Sleepless in New Zealand: Stress keeping half the country awake at night

Man lying in bed looking at clock
Half of Kiwis are having trouble clocking off, a new study by Sealy New Zealand reveals. Photo credit: Getty

The daily stresses of work and home life are wreaking havoc on Kiwis' sleeping habits, according to a new survey.

A sleep census by Sealy New Zealand reveals that 50 percent of New Zealanders are currently feeling stressed to the point that it's affecting their sleep.

Stress at work was ranked highly by Kiwis, with 40 percent of people saying work stresses were impacting the quality of their sleep, while 28 percent also listed stress at home as a barrier to sleep.

Dr Tony Fernando, an insomnia and sleep specialist from the University of Auckland, says daily stresses have a huge impact on the country's collective sleeping patterns.

"Stress and very busy minds are two of the top causes I see keeping people awake at night," says Dr Fernando.

"Many of my patients worry about work, money, family, health, relationships, what they have said earlier in the day and what people might think of them. They also worry that they will not be able to function the next week day when they struggle to sleep that night," he explains.

Dr Fernando notes that the more people obsess about sleep, the less sleep they get.

"When you go to bed stressed, the mind remains awake and vigilant as it tries to solve the worries. Unfortunately, solutions are not often found in the middle of the night and the mind keeps on churning endlessly, keeping you awake," he adds.

However, Dr Fernando says there are many ways to help combat stress in the quest for a better night's sleep.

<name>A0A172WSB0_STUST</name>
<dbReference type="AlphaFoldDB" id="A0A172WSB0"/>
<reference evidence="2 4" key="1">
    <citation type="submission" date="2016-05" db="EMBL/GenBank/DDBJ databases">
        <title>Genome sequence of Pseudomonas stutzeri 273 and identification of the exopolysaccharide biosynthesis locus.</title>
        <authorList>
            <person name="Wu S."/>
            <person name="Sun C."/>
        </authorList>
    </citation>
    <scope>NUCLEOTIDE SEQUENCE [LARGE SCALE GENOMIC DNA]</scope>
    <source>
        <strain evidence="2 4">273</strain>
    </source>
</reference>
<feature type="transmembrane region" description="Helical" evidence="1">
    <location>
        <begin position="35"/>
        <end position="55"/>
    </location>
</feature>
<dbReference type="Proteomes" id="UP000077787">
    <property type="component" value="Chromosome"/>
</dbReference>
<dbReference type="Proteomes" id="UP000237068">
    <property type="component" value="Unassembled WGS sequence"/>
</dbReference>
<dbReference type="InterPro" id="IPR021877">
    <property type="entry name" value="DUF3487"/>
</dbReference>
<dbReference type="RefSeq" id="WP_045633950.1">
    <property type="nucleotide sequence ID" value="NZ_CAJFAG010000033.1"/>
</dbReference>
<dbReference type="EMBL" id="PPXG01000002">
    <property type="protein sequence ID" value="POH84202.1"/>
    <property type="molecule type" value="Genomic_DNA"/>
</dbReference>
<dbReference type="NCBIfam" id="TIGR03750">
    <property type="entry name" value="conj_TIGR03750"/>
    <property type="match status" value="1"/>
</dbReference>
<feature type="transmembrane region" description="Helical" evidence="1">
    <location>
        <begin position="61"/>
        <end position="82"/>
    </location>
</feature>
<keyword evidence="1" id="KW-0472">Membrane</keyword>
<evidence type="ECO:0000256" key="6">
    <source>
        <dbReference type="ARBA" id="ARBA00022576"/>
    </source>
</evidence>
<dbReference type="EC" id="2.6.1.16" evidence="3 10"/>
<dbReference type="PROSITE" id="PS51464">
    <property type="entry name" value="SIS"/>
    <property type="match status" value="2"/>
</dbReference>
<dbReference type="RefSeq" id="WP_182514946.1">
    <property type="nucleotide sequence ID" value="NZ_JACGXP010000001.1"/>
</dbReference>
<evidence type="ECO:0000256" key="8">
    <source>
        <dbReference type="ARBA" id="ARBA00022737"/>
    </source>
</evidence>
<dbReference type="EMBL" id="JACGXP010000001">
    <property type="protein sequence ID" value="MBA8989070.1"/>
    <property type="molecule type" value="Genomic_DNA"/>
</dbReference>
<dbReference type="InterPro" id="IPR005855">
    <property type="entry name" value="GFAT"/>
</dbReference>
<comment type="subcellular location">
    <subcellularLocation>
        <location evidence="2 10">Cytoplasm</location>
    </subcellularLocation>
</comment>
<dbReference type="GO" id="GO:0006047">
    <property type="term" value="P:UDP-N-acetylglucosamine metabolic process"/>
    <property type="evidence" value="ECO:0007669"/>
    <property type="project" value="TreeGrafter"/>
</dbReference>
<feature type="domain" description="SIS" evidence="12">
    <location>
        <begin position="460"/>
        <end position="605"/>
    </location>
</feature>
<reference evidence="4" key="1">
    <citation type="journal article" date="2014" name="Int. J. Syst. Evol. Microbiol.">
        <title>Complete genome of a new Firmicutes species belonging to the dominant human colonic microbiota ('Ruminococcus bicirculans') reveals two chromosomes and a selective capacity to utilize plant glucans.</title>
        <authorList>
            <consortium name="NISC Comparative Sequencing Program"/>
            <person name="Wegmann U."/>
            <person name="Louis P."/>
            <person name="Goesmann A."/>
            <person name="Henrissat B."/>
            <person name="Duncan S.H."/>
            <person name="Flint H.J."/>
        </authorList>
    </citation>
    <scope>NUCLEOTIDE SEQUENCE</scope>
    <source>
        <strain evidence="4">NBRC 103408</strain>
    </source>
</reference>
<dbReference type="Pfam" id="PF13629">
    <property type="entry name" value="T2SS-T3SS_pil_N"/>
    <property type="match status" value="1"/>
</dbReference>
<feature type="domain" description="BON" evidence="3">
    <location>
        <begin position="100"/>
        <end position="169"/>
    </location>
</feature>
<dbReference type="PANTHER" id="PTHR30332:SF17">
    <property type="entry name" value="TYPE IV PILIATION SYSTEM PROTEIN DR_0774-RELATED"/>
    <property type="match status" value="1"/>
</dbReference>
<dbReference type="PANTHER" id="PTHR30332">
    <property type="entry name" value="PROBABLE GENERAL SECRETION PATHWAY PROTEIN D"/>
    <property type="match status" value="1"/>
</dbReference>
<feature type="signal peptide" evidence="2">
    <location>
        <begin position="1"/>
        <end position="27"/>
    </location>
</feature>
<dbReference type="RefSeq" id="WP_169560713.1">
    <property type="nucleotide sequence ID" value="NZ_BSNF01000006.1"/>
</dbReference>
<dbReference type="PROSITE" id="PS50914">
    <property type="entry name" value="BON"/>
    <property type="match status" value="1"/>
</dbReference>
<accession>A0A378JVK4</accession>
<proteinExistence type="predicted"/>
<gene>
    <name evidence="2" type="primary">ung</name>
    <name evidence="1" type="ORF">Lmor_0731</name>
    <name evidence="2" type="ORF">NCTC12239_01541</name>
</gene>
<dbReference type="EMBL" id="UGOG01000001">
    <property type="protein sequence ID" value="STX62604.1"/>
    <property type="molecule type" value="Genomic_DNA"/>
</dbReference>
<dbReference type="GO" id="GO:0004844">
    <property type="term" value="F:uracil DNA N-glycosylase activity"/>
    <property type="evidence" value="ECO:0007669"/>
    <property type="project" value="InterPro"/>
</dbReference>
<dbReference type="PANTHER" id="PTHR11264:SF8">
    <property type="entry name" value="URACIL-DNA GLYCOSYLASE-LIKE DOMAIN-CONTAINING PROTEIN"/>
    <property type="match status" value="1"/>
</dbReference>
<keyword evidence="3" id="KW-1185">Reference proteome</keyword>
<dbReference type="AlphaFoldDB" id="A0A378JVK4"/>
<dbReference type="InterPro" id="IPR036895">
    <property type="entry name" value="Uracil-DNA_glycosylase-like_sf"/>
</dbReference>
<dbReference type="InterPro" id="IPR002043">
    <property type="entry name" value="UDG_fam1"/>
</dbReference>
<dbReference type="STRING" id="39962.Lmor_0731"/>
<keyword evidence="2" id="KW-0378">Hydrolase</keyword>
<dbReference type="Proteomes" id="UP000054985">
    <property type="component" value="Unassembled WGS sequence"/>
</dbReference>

"Sometimes, the worrying circuit kicks in because you go to bed earlier than your body naturally wants. Even though adults require an average of eight hours sleep, many people function extremely well with only six or seven hours." 

"Sometimes, not going to bed until you are sleepy can really help. When you go to bed sleepy, the brain does not have the energy to worry," he says.

Dr Fernando also suggests listening to soft music as it can distract from the worries of the day or using mindfulness and breathing techniques to get out of that "worry factory".

The sleep census also unearthed some other interesting insights about New Zealanders' sleeping habits.

The survey revealed that Canterbury is the place to be for getting more sleep each night. Eighty-one percent of Cantabrians reported getting seven to eight hours sleep each night, compared to the nationwide average of 61 percent.

As far as sleep routines go, people aged 60 and older are the most consistent with their sleeping habits, with fewer daytime naps and regular sleeping patterns throughout the week, including weekends.

Sealy New Zealand marketing manager Jenni Gaze says the Sleep Census highlights the issues many New Zealanders deal with every day, and the health issues that can arise as a result. 

"We recognise that an increasing number of Kiwis struggle with sleep; and this can be due to stress of work or family life, drinking alcohol or coffee before bed, alongside many other reasons. We're committed to helping Kiwis get into a good sleep routine and live healthier lives," she says.

"Night-time routines and ensuring you have a bed that provides the correct level of support and comfort for you, will help enable restful sleep. Our dedicated team of Sealy engineers and designers are always researching and innovating, creating technology and products to ensure optimal sleep conditions," Ms Gaze adds.